I work in an investment bank, and the primary keywords regarding suits are HIGH FABRIC QUALITY, CLASSIC FIT and DON'T BREAK THE RULES. Fabric? Wool, nothing else. No stretch. Almost exclusively navy. Solid or patterned (including stripes) are fine. But the pattern must be SUBTLE - from ten feet away, it must look solid. I personally like subtle herringbone wool. Navy, charcoal are basically your only options. Black is wrong. Pinstripes should be invisible from 10 feet away - this isn't the 80s. Classic fit? Versace is out, for one thing. Trousers should be loose, not fashion-tight. The key is in the details - the trousers should be cuffed and the right length, the jacket should be American style, preferably. single-breasted only, two or three buttons. Think armani, HF, ferragamo, brooks, zegna, cerruti, kiton, brioni, loro, hugo, donna karan, canali, etc. don't think prada, gucci, valentino, versace, calvin, etc. you see what I'm getting at? Rules not to break: No double-breasting. No big stripes. No weird material. No light colors. Shirts should be white, blue, gray, or any combination thereof. No oxford collars. Pinpoint or spread only. Remember to put in the stays. Ties should be conservative, but use judgment. Make a knot that fits the shirt. Use a 4-in-hand for pinpoint, and a half-windsor for spread (use judgment with this too). I personally like Armani, Dunhill, Burberry, and Calvin Klein ties the most. Belt matches shoes. That means oxblood with oxblood and chocolate with chocolate, shiny with shiny and matte with matte. I'm talking MATCH. Socks should be black or navy, and be knee-high. Brown belts with navy suits - black belts with black suits. If you're going for an interview, keep your jacket on, and unbutton your buttons only when you sit down. When you cross your legs, hike up the trouser leg so it doesn't stretch. THE SAFEST POSSIBLE OUTFIT (nothing can go wrong here): - Solid navy suit, single breasted, 100% worsted wool, single-vented, cuffed and pleated trousers, 3" lapels, 2-button. - Oxblood leather Ferragamo-type shoes, lace-up, half-inch heel. - Dark navy dress socks - White cotton dress shirt, button cuffs, not french, pinpoint collar. - EITHER solid light blue silk tie with slight iridescence, OR conservative patterned red tie (diamonds, grid, paisley), 4-in-hand knot - Oxblood belt - gold buckle if the tie is red, silver buckle if the tie is light blue. That's the safest outfit (the money market account-kind of risk). If you want to take more risks: (FIXED INCOME-kind of risk): Light blue dress shirt- use a dark navy tie with subtly silver or gray patterns (EQUITIES-kind of risk): charcoal suit- a) blue dress shirt with a navy or gold tie b) white dress shirt with brown, dark red or navy tie Warning: outfits whose colors are too warm can subtly convey the color red, which can represent poor market performance. This doesn't ALWAYS happen, and the red tie is such a staple that it has no meaning in itself, but be aware of outfits that are too warm. Navy is neutral and elegant and management always wears it. Abe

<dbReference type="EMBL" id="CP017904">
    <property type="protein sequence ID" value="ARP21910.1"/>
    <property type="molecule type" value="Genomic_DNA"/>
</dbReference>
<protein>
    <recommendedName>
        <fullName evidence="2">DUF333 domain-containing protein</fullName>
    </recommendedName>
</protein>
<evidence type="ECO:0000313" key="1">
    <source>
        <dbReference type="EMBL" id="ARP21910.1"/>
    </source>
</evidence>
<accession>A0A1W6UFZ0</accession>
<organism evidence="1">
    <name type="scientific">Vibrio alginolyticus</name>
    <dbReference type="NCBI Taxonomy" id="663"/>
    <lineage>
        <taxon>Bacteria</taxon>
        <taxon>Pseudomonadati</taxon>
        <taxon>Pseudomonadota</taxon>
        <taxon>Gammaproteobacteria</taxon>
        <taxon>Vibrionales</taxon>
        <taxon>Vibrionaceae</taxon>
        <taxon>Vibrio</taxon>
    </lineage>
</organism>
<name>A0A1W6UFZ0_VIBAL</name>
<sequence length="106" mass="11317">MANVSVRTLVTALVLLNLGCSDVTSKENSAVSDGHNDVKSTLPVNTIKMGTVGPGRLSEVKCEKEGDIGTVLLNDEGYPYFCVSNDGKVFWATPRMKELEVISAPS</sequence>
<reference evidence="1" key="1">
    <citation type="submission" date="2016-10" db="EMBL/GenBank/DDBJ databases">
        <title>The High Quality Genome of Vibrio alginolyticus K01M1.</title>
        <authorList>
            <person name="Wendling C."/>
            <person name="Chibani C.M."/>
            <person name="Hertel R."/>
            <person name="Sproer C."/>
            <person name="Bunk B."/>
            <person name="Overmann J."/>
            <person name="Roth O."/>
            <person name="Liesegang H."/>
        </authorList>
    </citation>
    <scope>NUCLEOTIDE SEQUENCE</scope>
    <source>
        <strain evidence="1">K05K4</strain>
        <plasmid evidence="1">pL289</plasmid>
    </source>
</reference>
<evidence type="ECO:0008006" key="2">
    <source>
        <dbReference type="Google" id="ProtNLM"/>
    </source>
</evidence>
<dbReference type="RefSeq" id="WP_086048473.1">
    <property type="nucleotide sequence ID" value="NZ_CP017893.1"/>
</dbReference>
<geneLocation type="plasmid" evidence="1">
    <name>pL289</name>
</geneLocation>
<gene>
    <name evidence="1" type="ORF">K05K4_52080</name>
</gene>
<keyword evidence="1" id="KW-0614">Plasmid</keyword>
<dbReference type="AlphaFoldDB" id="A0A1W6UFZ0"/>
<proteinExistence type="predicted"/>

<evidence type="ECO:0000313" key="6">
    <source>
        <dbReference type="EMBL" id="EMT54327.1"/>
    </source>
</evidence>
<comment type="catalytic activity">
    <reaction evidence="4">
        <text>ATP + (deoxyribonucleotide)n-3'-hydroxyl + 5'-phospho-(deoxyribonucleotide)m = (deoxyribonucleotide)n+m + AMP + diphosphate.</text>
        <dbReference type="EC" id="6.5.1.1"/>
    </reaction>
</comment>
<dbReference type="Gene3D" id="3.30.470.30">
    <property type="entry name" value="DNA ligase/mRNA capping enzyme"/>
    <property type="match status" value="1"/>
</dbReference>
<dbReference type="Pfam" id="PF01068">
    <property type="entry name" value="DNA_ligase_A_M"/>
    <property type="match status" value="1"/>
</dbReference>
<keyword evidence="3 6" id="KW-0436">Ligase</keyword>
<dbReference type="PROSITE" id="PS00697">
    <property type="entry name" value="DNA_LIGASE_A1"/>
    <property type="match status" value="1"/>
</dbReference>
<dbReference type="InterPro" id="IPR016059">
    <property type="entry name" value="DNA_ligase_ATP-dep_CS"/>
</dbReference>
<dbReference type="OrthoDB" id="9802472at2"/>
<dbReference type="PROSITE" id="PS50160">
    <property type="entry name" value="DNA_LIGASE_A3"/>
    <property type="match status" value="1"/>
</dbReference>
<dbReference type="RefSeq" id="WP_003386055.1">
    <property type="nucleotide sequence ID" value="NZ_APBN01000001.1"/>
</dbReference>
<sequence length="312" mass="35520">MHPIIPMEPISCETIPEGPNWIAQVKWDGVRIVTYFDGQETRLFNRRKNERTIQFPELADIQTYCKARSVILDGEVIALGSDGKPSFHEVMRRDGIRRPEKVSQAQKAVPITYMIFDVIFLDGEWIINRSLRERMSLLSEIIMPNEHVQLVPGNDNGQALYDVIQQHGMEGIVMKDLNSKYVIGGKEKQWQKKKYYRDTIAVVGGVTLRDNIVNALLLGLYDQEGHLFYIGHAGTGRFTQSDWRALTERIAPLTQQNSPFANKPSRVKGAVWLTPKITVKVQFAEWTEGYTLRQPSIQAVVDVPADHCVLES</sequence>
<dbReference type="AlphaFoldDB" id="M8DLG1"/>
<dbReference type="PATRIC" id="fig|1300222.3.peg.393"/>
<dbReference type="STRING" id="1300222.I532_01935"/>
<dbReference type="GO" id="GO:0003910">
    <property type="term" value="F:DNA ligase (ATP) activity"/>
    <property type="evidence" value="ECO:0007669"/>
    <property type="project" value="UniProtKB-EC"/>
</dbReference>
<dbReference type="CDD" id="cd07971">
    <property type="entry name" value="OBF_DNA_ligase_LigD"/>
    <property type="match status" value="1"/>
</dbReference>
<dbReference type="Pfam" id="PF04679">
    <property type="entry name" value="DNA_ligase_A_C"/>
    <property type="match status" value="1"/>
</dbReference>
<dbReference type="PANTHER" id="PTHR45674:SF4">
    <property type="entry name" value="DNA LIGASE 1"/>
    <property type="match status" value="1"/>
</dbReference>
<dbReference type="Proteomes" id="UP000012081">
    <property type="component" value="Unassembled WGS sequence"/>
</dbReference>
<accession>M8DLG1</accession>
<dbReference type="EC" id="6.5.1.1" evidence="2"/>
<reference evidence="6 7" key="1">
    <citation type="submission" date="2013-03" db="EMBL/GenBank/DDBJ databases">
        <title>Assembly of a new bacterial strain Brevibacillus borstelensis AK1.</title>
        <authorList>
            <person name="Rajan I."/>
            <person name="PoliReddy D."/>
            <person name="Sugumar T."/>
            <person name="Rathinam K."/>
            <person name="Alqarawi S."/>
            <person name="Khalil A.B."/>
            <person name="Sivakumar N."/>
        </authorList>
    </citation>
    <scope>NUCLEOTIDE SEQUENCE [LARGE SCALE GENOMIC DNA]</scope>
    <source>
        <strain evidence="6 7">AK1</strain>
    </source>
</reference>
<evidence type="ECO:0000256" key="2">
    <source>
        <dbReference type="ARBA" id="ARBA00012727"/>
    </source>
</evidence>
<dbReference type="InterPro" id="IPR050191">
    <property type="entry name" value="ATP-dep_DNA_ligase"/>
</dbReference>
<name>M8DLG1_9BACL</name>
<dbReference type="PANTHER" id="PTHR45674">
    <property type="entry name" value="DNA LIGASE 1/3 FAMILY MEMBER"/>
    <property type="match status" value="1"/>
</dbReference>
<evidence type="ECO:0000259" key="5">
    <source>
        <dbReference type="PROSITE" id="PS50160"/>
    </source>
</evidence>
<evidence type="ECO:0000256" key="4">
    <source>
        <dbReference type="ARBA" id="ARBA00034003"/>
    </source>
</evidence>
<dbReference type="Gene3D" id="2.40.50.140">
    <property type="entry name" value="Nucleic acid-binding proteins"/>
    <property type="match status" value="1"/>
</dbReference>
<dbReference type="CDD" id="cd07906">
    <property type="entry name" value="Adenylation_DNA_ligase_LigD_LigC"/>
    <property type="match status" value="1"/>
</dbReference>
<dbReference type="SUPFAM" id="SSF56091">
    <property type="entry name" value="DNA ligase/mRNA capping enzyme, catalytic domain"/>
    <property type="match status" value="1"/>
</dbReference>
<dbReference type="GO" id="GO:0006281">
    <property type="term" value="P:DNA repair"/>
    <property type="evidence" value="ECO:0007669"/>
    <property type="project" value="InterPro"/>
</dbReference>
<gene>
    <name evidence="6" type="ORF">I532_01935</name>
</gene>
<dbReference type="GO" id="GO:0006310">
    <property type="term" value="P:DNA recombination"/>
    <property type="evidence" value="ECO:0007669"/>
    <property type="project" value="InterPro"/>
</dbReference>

post #9 of 11
WOW- Abe 2, what an excellent detailed answer. Man, they sure don't allow you guys much latitude in dress.
post #10 of 11
Thread Starter 
Thanks for the great reply abe. Just curious, how many different suits do you wear to work?
post #11 of 11
Well, for one, these rules aren't official, they're just the style and trend in the business. I own eight suits that I wear on a regular basis, six of which I wear to work. I prefer to vary my shirts and ties more than anything else, and I break my above rules often, simply because I know how dress within the boundaries of the office. If you do too, then do it. The rules above are just safety precautions. We're constantly poking fun at each others' outfits, so there's no real way to get it "right" e.g. "Shopping with the Joker?", "Oh, hi, I'll have a latte and toast, please", "New salvation army digs?", "Oh, the 'hit-by-a-car' look. Liking it, liking it..."